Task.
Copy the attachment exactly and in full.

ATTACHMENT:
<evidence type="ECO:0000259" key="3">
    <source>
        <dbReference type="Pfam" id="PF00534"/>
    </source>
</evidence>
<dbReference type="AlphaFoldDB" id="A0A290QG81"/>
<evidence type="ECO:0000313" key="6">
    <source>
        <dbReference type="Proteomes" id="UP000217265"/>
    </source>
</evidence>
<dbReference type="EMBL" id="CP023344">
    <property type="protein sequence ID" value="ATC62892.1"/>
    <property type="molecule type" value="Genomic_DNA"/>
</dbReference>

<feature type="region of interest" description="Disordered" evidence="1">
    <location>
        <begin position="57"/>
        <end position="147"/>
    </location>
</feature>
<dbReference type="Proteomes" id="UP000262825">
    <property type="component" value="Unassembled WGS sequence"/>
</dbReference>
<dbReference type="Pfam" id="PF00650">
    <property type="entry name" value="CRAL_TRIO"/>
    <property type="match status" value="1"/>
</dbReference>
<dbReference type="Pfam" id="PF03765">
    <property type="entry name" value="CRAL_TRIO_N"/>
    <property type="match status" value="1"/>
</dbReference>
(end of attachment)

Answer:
<evidence type="ECO:0000259" key="3">
    <source>
        <dbReference type="Pfam" id="PF00534"/>
    </source>
</evidence>
<dbReference type="AlphaFoldDB" id="A0A290QG81"/>
<evidence type="ECO:0000313" key="6">
    <source>
        <dbReference type="Proteomes" id="UP000217265"/>
    </source>
</evidence>
<dbReference type="EMBL" id="CP023344">
    <property type="protein sequence ID" value="ATC62892.1"/>
    <property type="molecule type" value="Genomic_DNA"/>
</dbReference>

<feature type="region of interest" description="Disordered" evidence="1">
    <location>
        <begin position="57"/>
        <end position="147"/>
    </location>
</feature>
<dbReference type="Proteomes" id="UP000262825">
    <property type="component" value="Unassembled WGS sequence"/>
</dbReference>
<dbReference type="Pfam" id="PF00650">
    <property type="entry name" value="CRAL_TRIO"/>
    <property type="match status" value="1"/>
</dbReference>
<dbReference type="Pfam" id="PF03765">
    <property type="entry name" value="CRAL_TRIO_N"/>
    <property type="match status" value="1"/>
</dbReference>